Farmers in New York plant first hemp crop in 80 years
10/03/2016 / By D. Samuelson / Comments
Farmers in New York plant first hemp crop in 80 years

What do Mark Justh, a retired JP Morgan banker, and Daniel Dolgin, a former Washington D.C. national security and counterterrorism expert have in common? Plenty, and it’s all good. Justh and Dolgin are co-owners of JD Farms, a diversified 1,300 acre organic patch of topsoil nestled in Eaton, New York, situated 230 miles north of the Big Apple. These two gentlemen are also pioneers who have successfully traversed state and federal regulations in order to plant the first batch of industrial hemp seeds in the state of New York since 1936.

Their industrial hemp seeds were procured in Canada because in the United States, as reported by the New York Times, the Drug Enforcement Agency (DEA) still considers industrial hemp to be regulated as a Schedule 1 drug. JD Farms had to jump through hoops to even obtain the DEA import permit to get the Canadian seeds. This makes no sense, considering that industrial hemp is a cannabis plant that contains less than .03% of tetrahydrocannabinol (THC) which provides the psychoactive effects of marijuana. Industrial hemp, as reported by, has a wide variety of uses, such as foods, resins, paper, oils fiber and fuel.

Hemp supplements can also help support good health. For example, it can help to support a healthy inflammatory response and may even help to reduce stress but without psychoactive effects. Mike Adams, the Health Ranger, has recently partnered with Native Hemp Solutions to provide you with hemp extracts that are lab-validated. The CBD content is verified right in-house at the Ranger’s own CWC Labs, to help ensure authenticity.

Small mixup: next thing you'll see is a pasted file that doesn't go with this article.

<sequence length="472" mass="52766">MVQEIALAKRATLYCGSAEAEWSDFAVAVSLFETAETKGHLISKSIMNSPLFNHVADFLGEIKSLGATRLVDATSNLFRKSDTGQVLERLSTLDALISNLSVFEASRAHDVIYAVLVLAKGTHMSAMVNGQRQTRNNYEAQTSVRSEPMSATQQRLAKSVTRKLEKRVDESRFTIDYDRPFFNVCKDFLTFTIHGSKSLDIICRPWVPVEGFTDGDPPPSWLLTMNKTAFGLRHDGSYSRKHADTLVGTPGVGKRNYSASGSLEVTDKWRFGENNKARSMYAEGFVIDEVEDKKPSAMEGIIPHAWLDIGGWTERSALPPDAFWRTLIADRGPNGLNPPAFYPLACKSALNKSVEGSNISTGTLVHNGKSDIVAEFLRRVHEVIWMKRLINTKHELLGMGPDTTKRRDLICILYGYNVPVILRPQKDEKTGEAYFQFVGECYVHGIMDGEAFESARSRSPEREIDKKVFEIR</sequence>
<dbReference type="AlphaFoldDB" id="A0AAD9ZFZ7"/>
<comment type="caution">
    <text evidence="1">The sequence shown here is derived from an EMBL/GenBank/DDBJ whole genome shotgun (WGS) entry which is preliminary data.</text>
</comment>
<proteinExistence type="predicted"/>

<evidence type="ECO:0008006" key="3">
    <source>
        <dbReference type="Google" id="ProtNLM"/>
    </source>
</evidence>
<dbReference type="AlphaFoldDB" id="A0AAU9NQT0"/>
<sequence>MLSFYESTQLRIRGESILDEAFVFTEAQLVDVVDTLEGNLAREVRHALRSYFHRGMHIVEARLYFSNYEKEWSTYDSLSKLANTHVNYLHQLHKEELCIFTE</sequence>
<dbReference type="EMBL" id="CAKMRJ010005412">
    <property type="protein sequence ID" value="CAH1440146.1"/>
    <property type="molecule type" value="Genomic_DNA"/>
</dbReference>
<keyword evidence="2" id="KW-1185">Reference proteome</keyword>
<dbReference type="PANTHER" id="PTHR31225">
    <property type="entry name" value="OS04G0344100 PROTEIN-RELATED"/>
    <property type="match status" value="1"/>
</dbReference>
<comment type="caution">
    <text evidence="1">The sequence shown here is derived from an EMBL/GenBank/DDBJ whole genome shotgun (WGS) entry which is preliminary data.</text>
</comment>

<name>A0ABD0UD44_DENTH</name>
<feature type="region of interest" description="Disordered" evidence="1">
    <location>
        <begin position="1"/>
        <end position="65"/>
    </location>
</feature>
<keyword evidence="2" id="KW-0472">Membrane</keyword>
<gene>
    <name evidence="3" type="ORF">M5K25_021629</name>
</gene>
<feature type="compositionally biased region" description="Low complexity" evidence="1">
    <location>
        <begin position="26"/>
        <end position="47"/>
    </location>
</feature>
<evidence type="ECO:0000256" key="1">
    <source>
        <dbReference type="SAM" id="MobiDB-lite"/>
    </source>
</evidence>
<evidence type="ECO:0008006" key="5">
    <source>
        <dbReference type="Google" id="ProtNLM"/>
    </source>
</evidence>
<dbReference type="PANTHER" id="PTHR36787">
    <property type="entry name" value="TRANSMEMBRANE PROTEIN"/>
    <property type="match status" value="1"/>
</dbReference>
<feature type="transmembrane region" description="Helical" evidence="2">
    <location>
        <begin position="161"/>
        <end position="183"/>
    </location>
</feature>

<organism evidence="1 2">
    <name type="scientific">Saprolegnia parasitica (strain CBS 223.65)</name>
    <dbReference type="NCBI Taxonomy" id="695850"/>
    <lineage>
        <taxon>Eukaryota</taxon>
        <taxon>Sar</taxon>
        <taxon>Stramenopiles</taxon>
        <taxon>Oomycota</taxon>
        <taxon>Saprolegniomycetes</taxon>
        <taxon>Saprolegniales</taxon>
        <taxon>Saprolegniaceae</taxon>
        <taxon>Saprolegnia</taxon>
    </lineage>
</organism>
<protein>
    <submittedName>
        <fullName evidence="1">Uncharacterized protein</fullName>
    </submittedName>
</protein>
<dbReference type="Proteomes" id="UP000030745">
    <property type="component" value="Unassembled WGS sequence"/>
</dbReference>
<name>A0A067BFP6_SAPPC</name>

If the doors to hemp cultivation continue to open up across the states, they’ll probably be pretty busy at that lab.

The 2014 Farm Bill opened the window for industrial hemp production by allowing “the transportation, processing, sale and distribution of hemp grown in research programs.” Individual states were also required to approve industrial hemp production. In New York, it was Assemblywoman Donna Lupardo who had the vision and charged on to sponsor the New York state hemp legislation that allowed JD Farms to make industrial hemp history.

JD Farms was required to have a research partner to oversee the entire hemp production process. As reported by, Morrisville State College was given the first hemp research license and they subsequently “entered into agreement with JD Farms.” Federal law even required the farmers to have an armed security guard present while the seeds were being planted, to “make sure all of them went in the ground.”

All of the red tape, legalese and federal oversight makes it difficult for farmers to take advantage of a crop that offers such astounding benefits. But Mark Justh and Daniel Dolgin are very happy to have persevered and planted thirty acres of those precious seeds. More acreage is being planned for. Food and fiber companies have already expressed an interest in this year’s crop. These pioneers are paving the way for other farmers to share the bounty.



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